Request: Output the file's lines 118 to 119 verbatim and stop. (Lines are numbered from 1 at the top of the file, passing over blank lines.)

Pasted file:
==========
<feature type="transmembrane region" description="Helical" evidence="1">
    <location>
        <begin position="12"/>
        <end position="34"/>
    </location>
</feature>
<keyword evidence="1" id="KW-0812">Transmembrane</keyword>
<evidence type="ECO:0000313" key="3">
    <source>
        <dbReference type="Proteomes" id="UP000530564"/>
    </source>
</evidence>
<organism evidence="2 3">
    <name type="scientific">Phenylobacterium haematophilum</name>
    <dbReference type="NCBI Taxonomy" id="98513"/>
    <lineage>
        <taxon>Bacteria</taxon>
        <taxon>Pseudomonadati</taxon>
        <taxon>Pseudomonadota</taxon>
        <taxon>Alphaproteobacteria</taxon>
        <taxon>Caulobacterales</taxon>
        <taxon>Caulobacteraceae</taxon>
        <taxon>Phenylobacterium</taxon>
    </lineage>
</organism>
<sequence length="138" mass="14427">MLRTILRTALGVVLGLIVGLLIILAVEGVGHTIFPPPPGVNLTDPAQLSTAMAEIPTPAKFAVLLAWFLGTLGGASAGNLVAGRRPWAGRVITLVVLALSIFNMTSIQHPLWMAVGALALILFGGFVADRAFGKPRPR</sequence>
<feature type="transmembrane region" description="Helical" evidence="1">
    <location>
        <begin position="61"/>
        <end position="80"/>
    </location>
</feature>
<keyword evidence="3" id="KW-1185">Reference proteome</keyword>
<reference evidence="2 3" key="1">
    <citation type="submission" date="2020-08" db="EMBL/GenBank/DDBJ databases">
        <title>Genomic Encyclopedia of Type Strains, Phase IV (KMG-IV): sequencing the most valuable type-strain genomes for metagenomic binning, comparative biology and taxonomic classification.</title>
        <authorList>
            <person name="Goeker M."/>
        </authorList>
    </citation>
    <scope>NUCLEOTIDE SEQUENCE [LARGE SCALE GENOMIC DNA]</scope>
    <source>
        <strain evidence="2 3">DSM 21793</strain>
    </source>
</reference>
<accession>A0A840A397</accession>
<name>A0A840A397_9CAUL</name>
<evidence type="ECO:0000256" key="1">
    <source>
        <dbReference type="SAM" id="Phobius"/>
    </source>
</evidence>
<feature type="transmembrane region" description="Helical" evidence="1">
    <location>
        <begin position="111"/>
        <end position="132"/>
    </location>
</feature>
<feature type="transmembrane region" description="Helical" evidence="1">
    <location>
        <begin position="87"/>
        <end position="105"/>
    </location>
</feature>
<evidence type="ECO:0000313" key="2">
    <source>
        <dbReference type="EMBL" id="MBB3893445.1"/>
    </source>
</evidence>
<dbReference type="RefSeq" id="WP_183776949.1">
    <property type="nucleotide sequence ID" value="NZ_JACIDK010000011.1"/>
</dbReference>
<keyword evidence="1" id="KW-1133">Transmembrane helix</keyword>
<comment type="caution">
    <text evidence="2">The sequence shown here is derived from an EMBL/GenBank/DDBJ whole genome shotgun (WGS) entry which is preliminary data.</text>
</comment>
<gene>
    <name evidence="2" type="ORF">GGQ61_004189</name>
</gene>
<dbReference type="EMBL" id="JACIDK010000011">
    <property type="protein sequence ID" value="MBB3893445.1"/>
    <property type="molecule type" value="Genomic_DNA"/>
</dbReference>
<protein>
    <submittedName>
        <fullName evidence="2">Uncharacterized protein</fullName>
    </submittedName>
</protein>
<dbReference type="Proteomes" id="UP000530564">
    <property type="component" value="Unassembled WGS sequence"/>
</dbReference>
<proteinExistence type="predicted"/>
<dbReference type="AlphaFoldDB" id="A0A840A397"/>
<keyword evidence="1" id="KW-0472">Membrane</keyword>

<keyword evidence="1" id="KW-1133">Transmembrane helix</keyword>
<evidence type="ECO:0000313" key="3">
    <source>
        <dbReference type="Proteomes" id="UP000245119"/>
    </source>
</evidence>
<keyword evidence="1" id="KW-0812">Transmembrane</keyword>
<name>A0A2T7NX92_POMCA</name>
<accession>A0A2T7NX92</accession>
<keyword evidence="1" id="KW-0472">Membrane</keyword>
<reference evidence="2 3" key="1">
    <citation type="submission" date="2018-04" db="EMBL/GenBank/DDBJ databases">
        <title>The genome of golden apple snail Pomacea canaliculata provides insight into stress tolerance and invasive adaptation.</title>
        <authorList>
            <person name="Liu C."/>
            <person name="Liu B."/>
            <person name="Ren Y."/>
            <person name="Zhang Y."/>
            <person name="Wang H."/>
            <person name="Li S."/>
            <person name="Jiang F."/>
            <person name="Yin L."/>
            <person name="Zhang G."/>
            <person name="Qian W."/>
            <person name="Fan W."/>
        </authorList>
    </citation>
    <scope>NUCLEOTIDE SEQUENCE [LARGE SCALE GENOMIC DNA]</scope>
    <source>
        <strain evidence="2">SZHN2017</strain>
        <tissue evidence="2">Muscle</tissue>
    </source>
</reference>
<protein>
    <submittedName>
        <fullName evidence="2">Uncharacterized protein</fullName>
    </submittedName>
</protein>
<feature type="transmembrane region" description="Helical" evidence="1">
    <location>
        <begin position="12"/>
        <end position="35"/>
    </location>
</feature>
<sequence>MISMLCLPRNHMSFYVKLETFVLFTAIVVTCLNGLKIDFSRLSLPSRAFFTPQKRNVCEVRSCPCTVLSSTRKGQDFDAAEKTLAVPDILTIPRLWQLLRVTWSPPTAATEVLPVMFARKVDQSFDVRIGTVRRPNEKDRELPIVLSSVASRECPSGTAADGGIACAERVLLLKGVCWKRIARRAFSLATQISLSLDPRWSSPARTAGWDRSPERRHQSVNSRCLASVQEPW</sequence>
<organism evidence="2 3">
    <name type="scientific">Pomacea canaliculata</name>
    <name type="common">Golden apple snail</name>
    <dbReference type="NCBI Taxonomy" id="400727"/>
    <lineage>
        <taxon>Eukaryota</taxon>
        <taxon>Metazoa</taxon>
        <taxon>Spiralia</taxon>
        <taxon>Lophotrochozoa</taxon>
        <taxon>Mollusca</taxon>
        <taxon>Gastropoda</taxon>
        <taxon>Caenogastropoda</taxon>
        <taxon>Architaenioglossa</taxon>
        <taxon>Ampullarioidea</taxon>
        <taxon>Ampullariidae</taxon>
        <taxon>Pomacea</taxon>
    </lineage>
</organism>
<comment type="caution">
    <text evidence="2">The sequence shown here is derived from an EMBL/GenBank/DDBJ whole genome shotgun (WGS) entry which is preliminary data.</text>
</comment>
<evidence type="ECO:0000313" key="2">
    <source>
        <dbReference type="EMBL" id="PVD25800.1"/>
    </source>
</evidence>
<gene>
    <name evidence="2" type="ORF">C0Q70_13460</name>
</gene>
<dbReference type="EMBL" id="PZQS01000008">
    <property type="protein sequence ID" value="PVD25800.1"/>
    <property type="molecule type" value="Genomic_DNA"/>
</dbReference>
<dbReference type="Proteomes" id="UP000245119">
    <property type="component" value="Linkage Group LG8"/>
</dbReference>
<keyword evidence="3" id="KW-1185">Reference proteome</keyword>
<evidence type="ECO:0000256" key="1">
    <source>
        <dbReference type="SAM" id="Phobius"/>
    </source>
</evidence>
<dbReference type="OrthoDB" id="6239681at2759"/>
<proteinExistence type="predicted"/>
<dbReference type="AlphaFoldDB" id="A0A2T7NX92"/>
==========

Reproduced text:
            <person name="Qian W."/>
            <person name="Fan W."/>